Port Gwadar Goes Operational

China has invested over a billion dollars into this strategic Pakistani port. What does it hope to gain?

The Chinese financed Pakistani port of Gwadar officially opened for business on March 20. This former fishing village turned strategic port-complex is set to become both a commercial and industrial center as well as a massive shipping hub. Its key geographic positioning will make it a jewel for its new Chinese investors. China has positioned itself to control another vital sea gate trade route.

“I stand where there was nothing except sand and dust when I came five, six years ago,” said Pakistani President Pervez Musharraf as he formally inaugurated the country’s new deep-sea port. “It is the friendship between China and Pakistan that has made my dream of Gwadar come true. It is this, the Chinese relationship with us, their spirit of assisting Pakistan, which has made this dream a reality. We thank you. We thank China.”

As President Musharraf stated, Pakistan does have much to thank China for. As the primary developer, China has spent more than a billion dollars in construction and has indicated its desire to spend multiple billions more on other future developments (menafn.com, Nov. 20, 2006). Once complete, the port is intended to have road and rail links to Afghanistan, several Central Asian states, western China and northern India. China is also to construct a 60,000-barrel-per-day oil refinery, power plants, and an international airport, while the Port Singapore Authority International plans to build a desalination plant and cold storage facilities. Talks are also underway to develop a coal mine and rehabilitate a local copper-gold deposit. Several oil and gas pipelines radiating from Gwadar to China, Central Asia, India and Iran are also proposed. The completed center could feasibly rival Singapore, Hong Kong and Dubai, says the Business Recorder.

So why is China spending so much money in Gwadar?

The first reason is economic. Gwadar will act as a gate opening western China to the rest of the world. For centers in western China, the country’s east coast is more than twice the distance away. Additionally, China is sure to benefit from the estimated $60 billion in annual trade that the port will generate. Also, as future supplies of oil and gas from the Middle East reach China overland via Gwadar, thousands of miles of easily interruptible and more expensive ocean transport will thereby be eliminated.

The second and probably more important reason is Gwadar’s strategic value. The port of Gwadar is located on the southwestern coast of Pakistan, close to the Strait of Hormuz, an oil transit choke-point through which more than 13 million barrels of oil passes each day. Reports indicate that China will be allowed to use Gwadar to dock its navy.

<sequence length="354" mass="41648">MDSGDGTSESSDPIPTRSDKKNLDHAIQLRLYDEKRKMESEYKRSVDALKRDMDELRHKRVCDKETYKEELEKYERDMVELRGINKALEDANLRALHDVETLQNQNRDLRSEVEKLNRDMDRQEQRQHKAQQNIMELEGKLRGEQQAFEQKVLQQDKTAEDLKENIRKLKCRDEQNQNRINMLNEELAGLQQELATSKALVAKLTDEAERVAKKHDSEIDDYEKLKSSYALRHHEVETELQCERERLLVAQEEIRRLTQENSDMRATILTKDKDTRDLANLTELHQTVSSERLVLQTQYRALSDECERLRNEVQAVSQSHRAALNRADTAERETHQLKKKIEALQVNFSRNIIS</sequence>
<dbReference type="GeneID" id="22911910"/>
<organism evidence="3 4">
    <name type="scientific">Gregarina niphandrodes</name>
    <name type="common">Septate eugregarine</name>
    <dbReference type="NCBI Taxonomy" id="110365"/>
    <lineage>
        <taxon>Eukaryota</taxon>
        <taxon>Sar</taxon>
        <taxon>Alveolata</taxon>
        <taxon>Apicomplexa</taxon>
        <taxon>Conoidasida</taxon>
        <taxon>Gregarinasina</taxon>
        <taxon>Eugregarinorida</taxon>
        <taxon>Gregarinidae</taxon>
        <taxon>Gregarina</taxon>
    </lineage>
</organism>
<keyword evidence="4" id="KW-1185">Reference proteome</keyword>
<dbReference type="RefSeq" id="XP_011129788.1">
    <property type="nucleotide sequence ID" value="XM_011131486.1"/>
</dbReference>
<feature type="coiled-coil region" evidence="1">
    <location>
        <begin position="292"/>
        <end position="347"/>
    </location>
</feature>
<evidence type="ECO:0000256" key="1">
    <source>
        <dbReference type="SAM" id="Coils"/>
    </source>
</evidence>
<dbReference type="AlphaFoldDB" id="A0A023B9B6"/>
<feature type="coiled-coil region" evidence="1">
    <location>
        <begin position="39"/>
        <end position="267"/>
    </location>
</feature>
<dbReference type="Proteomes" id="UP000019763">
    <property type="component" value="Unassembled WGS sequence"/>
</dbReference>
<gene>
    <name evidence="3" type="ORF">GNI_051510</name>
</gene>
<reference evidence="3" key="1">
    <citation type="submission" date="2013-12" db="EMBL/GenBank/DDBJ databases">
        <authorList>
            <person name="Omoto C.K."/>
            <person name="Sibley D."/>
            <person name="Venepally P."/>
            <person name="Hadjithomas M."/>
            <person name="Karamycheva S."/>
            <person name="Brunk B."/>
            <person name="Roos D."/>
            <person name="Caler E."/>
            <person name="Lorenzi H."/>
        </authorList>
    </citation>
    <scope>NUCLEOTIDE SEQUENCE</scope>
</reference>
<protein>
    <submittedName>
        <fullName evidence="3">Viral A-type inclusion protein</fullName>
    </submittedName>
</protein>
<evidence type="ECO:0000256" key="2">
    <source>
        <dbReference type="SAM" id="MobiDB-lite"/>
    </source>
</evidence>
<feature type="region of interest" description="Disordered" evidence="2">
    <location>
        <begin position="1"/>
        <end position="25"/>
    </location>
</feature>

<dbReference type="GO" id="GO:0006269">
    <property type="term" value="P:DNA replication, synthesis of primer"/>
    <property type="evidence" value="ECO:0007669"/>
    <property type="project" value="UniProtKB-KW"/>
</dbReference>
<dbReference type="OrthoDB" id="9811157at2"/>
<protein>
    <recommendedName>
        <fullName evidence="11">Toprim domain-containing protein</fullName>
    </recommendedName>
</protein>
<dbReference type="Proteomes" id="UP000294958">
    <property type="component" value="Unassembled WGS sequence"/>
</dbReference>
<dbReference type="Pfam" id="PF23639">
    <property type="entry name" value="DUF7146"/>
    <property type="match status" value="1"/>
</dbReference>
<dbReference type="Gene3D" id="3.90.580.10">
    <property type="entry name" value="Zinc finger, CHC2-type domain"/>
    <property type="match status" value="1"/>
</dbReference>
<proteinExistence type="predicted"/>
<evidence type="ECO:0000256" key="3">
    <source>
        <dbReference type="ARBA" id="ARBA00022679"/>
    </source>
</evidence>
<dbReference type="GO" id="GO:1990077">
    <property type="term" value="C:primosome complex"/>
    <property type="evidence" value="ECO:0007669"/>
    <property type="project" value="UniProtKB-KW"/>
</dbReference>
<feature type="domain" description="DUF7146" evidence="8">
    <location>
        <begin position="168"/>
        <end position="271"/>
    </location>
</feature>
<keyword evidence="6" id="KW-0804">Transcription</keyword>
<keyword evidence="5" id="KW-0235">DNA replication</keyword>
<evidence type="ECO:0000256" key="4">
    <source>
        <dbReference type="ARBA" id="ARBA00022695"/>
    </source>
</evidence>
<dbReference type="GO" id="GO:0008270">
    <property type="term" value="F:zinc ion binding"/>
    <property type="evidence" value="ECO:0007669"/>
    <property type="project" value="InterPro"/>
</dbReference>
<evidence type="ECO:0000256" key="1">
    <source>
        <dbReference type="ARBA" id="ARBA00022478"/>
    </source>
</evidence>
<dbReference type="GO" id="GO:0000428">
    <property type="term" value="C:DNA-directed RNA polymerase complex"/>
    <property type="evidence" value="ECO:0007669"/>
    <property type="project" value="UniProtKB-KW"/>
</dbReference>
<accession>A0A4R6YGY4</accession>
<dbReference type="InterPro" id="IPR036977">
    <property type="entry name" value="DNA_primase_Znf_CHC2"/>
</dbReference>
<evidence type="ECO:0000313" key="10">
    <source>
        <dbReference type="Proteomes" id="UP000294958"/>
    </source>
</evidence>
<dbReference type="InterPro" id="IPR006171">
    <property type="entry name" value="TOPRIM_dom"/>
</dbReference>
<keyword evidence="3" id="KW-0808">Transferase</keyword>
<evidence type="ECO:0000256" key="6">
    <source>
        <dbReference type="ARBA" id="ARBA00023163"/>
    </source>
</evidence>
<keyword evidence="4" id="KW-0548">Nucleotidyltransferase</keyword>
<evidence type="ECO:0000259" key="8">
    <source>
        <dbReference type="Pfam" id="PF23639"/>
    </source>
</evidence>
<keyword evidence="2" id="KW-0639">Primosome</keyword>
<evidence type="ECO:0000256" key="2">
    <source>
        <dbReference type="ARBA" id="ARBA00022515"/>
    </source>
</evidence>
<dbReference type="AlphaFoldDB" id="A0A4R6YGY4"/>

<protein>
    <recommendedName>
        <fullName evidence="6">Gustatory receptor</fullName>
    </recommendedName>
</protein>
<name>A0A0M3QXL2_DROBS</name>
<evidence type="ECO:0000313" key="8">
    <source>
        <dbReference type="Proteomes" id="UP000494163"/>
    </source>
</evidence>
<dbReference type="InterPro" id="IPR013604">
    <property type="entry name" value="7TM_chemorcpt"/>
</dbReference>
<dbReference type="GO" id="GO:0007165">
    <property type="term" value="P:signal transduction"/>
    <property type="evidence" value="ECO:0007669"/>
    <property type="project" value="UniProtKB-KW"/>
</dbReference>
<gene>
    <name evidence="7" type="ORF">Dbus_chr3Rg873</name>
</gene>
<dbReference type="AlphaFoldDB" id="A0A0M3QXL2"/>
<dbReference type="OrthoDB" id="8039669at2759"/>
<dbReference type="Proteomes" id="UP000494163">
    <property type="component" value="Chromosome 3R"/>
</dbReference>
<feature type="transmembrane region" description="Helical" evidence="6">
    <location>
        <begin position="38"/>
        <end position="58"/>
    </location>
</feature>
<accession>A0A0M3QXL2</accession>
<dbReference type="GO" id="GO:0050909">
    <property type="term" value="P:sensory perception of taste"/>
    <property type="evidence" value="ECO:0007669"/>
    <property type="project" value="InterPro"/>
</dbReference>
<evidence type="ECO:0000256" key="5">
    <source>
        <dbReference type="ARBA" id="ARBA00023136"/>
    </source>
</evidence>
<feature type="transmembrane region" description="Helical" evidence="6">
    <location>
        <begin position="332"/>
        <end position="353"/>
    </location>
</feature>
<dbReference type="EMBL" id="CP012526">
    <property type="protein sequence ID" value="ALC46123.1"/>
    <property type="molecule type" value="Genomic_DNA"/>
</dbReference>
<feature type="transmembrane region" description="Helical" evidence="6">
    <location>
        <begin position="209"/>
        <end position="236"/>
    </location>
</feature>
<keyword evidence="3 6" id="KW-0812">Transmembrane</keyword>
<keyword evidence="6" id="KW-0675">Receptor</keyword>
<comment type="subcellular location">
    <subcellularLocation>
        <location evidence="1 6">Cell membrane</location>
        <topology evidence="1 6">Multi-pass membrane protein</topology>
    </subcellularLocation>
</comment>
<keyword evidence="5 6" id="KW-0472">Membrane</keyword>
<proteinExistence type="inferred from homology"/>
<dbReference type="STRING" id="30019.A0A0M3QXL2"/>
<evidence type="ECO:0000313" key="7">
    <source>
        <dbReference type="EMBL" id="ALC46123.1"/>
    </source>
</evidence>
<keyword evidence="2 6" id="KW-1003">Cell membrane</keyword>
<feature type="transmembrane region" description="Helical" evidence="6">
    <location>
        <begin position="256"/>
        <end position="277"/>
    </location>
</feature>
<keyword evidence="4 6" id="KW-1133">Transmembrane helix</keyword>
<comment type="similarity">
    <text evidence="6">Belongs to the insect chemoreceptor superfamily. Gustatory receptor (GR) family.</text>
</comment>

Thus, China, by having a controlling interest in Gwadar, is achieving two critical objectives: On one hand it is establishing a base from which its navy can guarantee the security of its oil as it comes through the Strait of Hormuz. On the other, it is increasing its navy’s sphere of influence. Gwadar will serve as a base from which China can patrol the high seas—specifically the Indian Ocean and the Arabian Sea. The Chinese Navy will be on the doorstep of the Middle East!

Chinese naval penetration of the Indian Ocean and Arabian Sea has caused concern in Washington, New Delhi and Tokyo. Authorities are concerned that China will now have a proximal base of operations for its navy, which would greatly increase its capability to project both military and political influence in the region. In the case of any conflict, this would increase China’s ability to obstruct oil transport sea lanes. Some analysts are even calling Gwadar the “Chinese Gibraltar,” likening it to the British-owned sea gate that controls maritime trade and movement between the Atlantic Ocean and Mediterranean Sea (Gibraltar is also arguably one of the top two or three strategic sea gates in the world).

China has taken control of some of the most critical seaports around the globe. Chinese government or private companies own or partially own ports in Europe, Asia, Latin America, South America and even Africa.

Reports indicate that Japan and India are concerned about growing Chinese influence in Gwadar and elsewhere. However, soon their concerns won’t matter. Relations between these two nations and China are elsewhere showing real signs of improvement and are bound to get even better in the future. Bible prophecy shows that Japan, India and China will be three of the nations that comprise a great Eastern alliance. Russia and China in Prophecy will help you prove these facts for yourself.

It’s a different story for America, however. China’s naval presence is growing and has become a serious concern for the United States. U.S. influence over and ability to control global trade and shipping is quickly eroding. Even the U.S.-built Panama Canal—probably the most strategic sea gate in the world—is long gone from U.S. control, just as the Bible prophesied would happen.